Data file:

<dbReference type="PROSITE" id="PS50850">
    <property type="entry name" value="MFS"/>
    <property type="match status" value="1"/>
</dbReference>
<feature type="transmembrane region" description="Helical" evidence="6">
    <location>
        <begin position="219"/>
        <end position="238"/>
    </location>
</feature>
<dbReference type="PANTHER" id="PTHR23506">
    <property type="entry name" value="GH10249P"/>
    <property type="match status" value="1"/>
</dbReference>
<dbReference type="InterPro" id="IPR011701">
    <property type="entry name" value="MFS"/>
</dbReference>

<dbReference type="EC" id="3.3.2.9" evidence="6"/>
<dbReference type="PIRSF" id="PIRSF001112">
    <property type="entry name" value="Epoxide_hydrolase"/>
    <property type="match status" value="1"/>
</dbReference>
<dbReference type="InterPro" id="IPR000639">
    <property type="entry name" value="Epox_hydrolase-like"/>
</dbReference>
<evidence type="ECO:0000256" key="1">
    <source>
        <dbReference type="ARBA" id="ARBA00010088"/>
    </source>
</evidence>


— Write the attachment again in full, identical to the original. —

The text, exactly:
<dbReference type="PROSITE" id="PS50850">
    <property type="entry name" value="MFS"/>
    <property type="match status" value="1"/>
</dbReference>
<feature type="transmembrane region" description="Helical" evidence="6">
    <location>
        <begin position="219"/>
        <end position="238"/>
    </location>
</feature>
<dbReference type="PANTHER" id="PTHR23506">
    <property type="entry name" value="GH10249P"/>
    <property type="match status" value="1"/>
</dbReference>
<dbReference type="InterPro" id="IPR011701">
    <property type="entry name" value="MFS"/>
</dbReference>

<dbReference type="EC" id="3.3.2.9" evidence="6"/>
<dbReference type="PIRSF" id="PIRSF001112">
    <property type="entry name" value="Epoxide_hydrolase"/>
    <property type="match status" value="1"/>
</dbReference>
<dbReference type="InterPro" id="IPR000639">
    <property type="entry name" value="Epox_hydrolase-like"/>
</dbReference>
<evidence type="ECO:0000256" key="1">
    <source>
        <dbReference type="ARBA" id="ARBA00010088"/>
    </source>
</evidence>